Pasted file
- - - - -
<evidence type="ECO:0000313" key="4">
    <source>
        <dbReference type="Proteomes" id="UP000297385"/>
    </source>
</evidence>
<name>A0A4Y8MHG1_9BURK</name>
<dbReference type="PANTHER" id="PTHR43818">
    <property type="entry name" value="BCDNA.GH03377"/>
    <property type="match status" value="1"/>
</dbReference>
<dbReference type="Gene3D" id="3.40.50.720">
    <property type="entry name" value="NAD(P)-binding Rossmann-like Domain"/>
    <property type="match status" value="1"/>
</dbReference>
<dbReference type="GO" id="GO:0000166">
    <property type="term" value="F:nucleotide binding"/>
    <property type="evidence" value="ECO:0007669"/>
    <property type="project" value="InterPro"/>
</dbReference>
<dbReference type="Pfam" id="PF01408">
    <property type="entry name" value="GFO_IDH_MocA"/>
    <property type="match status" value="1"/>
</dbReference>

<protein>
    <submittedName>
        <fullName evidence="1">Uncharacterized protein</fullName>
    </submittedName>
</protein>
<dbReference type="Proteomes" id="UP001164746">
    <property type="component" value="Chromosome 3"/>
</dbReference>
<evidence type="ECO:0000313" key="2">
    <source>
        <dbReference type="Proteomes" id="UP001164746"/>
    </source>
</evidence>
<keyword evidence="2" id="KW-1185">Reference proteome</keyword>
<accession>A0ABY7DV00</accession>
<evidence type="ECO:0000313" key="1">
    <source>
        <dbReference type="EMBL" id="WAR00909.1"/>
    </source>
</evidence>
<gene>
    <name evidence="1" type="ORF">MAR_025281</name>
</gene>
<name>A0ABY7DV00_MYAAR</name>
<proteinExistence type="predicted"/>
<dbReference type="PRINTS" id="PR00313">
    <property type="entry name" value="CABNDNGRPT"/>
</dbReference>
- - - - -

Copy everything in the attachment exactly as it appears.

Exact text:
<evidence type="ECO:0000313" key="4">
    <source>
        <dbReference type="Proteomes" id="UP000297385"/>
    </source>
</evidence>
<name>A0A4Y8MHG1_9BURK</name>
<dbReference type="PANTHER" id="PTHR43818">
    <property type="entry name" value="BCDNA.GH03377"/>
    <property type="match status" value="1"/>
</dbReference>
<dbReference type="Gene3D" id="3.40.50.720">
    <property type="entry name" value="NAD(P)-binding Rossmann-like Domain"/>
    <property type="match status" value="1"/>
</dbReference>
<dbReference type="GO" id="GO:0000166">
    <property type="term" value="F:nucleotide binding"/>
    <property type="evidence" value="ECO:0007669"/>
    <property type="project" value="InterPro"/>
</dbReference>
<dbReference type="Pfam" id="PF01408">
    <property type="entry name" value="GFO_IDH_MocA"/>
    <property type="match status" value="1"/>
</dbReference>

<protein>
    <submittedName>
        <fullName evidence="1">Uncharacterized protein</fullName>
    </submittedName>
</protein>
<dbReference type="Proteomes" id="UP001164746">
    <property type="component" value="Chromosome 3"/>
</dbReference>
<evidence type="ECO:0000313" key="2">
    <source>
        <dbReference type="Proteomes" id="UP001164746"/>
    </source>
</evidence>
<keyword evidence="2" id="KW-1185">Reference proteome</keyword>
<accession>A0ABY7DV00</accession>
<evidence type="ECO:0000313" key="1">
    <source>
        <dbReference type="EMBL" id="WAR00909.1"/>
    </source>
</evidence>
<gene>
    <name evidence="1" type="ORF">MAR_025281</name>
</gene>
<name>A0ABY7DV00_MYAAR</name>
<proteinExistence type="predicted"/>
<dbReference type="PRINTS" id="PR00313">
    <property type="entry name" value="CABNDNGRPT"/>
</dbReference>